‘She Shed’ commercial inspires lame attempt at re-writing Beatles lyrics

IMDB

By JOHN E. BIALAS
Broadmoor Bureau Chief

The State Farm “She Shed” television ad inspired my lame attempt last week at re-writing classic Beatles lyrics.

This post goes public with the results:

She said
Somebody burned down my she shed
Now I’m  getting a chichier she shed
After the agent said lightning struck my she shed
I said who put all those things in your she shed
Things that make you feel like you’re glad
Now this fire makes me feel like I’ll never have a he shed

 

All this dumb tongue-twisting stuff for a make-believe song I call “She Said He Shed” is because of the funny State Farm commercial in which a married woman calls an agent to report that her she shed is on fire.

The ad is when I became aware of she shed, the equivalent to a man cave.

Urban Dictionary defines a she shed as “a private room (at home) where a woman can relax, be alone and do whatever she pleases” and has an example of how a man would use the phrase.

My wife has turned the guest room into her own private She Shed. Its complete with angels, butterflies, incense, books, and flat screen TV. I am forbidden to enter!

A man cave, according to a hilarious Urban Dictionary definition, is “a term coined by metrosexuals who have forgotten what a garage is for.”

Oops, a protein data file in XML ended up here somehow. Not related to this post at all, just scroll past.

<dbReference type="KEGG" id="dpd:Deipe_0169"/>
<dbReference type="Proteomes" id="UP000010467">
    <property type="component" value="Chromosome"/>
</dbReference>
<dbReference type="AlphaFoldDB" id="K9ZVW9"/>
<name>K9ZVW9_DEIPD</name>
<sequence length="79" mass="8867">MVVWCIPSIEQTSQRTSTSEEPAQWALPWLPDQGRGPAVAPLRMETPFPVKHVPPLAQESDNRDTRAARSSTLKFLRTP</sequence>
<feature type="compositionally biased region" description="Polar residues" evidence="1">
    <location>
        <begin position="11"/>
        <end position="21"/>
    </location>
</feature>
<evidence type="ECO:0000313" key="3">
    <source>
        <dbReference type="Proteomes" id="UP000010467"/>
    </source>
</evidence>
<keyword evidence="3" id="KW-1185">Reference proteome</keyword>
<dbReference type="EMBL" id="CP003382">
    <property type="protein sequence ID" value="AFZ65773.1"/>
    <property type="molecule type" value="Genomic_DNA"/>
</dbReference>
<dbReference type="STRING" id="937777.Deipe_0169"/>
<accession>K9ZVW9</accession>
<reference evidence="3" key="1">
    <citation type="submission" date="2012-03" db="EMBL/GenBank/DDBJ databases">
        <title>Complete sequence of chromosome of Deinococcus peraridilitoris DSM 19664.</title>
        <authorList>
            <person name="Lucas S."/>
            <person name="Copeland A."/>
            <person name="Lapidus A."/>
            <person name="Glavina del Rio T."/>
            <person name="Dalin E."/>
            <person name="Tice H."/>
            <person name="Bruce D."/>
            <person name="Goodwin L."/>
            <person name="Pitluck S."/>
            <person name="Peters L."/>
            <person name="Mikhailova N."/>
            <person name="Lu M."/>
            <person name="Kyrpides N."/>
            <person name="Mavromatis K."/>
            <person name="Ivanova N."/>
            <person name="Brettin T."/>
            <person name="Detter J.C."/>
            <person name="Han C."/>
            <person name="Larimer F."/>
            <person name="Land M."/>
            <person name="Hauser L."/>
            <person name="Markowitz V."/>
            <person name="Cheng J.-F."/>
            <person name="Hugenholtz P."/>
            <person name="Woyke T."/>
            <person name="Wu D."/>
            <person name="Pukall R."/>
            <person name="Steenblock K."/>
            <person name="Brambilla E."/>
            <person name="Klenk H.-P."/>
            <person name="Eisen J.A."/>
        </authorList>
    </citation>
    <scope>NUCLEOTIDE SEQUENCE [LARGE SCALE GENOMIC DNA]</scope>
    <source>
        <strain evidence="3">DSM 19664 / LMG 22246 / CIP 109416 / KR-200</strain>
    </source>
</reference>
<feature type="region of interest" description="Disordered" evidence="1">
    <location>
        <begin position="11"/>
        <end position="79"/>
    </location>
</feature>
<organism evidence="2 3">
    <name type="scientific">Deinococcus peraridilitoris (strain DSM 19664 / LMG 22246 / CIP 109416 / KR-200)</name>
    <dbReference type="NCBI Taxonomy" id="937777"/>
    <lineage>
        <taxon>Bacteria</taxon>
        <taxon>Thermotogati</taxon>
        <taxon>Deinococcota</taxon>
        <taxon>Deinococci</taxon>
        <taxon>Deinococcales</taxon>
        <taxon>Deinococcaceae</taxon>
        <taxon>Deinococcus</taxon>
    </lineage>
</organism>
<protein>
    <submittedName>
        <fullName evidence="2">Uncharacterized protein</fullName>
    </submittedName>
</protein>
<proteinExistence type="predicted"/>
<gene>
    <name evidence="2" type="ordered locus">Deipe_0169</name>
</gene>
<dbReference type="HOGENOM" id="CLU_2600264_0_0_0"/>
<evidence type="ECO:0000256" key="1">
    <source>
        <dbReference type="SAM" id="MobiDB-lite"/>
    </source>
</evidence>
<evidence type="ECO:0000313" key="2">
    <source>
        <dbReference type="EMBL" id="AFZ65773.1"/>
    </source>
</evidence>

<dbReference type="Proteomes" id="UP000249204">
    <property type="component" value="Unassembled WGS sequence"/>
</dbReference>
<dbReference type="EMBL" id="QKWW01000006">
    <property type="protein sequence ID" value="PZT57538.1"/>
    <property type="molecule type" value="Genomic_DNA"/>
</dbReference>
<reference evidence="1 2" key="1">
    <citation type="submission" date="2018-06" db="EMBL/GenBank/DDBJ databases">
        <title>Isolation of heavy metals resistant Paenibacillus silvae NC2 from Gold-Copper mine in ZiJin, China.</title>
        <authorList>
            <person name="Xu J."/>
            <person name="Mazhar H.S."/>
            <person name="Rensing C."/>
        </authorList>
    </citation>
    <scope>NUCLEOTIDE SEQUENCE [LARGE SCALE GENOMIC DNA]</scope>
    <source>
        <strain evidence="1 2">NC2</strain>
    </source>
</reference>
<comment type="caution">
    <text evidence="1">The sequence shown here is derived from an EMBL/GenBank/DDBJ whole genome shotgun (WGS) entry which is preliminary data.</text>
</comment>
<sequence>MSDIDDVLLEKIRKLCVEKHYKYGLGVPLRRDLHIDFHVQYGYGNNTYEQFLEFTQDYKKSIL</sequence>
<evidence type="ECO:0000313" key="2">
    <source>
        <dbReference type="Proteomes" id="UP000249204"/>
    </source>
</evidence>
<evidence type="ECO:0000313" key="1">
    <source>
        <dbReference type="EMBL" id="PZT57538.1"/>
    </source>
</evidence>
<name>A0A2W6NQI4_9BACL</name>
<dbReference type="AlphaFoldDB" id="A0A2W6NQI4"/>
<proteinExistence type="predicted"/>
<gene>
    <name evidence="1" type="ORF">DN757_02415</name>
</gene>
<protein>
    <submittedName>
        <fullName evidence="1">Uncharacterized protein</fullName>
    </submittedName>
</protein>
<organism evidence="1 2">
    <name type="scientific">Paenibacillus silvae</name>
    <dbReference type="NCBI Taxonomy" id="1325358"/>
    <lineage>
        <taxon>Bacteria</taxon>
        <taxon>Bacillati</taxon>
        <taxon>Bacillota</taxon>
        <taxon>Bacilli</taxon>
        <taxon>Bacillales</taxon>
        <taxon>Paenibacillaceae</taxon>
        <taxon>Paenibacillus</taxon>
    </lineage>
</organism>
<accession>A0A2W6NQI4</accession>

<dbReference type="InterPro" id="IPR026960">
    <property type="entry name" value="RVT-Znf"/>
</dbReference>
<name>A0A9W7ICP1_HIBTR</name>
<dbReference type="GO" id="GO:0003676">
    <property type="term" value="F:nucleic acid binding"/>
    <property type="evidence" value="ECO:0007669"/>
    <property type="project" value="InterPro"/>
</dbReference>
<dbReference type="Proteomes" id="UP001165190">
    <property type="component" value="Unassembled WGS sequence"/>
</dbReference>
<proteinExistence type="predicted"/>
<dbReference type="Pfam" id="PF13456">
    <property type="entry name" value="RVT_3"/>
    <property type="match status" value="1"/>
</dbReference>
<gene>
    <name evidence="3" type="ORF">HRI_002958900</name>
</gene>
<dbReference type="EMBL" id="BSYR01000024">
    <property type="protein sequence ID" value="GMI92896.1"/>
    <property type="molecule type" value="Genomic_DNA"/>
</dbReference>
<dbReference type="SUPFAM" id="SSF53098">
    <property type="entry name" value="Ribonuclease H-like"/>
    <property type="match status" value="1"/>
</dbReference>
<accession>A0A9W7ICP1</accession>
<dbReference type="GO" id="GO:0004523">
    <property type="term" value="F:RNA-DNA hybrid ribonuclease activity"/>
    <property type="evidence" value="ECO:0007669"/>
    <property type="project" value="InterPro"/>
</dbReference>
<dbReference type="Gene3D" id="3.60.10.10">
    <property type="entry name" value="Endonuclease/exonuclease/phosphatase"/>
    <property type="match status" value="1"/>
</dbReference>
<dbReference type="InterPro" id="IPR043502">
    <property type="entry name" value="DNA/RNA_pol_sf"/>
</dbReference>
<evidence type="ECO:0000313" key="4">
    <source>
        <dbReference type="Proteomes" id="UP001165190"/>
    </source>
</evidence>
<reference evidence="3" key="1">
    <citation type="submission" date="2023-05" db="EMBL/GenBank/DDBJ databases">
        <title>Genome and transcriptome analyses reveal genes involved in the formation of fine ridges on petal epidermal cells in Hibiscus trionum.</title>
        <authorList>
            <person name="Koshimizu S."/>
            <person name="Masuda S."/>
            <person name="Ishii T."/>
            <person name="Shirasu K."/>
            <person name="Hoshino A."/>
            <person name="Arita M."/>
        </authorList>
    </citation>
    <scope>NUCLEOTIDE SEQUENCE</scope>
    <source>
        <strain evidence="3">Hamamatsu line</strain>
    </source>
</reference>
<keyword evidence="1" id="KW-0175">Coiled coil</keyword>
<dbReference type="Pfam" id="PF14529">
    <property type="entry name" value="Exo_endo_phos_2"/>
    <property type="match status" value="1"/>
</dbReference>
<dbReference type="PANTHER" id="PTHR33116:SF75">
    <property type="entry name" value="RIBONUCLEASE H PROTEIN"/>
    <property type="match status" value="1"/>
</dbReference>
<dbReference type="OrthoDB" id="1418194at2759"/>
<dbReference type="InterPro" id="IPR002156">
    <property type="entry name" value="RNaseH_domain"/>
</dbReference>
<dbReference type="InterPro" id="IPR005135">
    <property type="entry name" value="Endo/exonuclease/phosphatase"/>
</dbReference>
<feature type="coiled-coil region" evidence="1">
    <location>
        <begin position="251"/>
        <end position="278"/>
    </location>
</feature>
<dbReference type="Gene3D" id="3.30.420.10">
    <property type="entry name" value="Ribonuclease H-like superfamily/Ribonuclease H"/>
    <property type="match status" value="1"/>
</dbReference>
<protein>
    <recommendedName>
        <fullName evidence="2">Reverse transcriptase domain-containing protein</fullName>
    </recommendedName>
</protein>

I don’t have a man cave, but Patty just had a she shed built for her behind our house, and Tilly hangs out there, too. Tilly thinks the she shed is hers as much as it is Patty’s. The 5-year-old basset will bark or cry day or night inside our home if she’s not included.

JOHN E. BIALAS
JOHN E. BIALAS

My “She Shed He Shed” lyrics are a stupid parody of the Beatles song “She Said, She Said” from “Revolver,” their 1966 album.

I found this cool demo on YouTube in which John Lennon sings the line “she’s making me feel like my trousers are gone.”

No one can compete with that.

I guess it’s time to light a fire to my “She Shed He Shed” lyrics.

See you later.

Featured image credit: IMDB

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The 5 saddest songs on The Captain’s Spotify

Editor’s note by John E. Bialas: The 5 saddest songs on The Captain’s Spotify is the second part in a series about his play list. The first part was published Feb. 28 and it features disco, dance and funk. Part 2 shows The Cap’s melancholy side.

By CAPTAIN TENACIOUS
Special to the Broadmoor Bureau

I can’t be the upbeat 24-hour bar-hopping guy I used to be because I’m three years away from my favorite birthday number, which is 69, and I get bombed and rejected at 66 years old more often than I did when I was 22.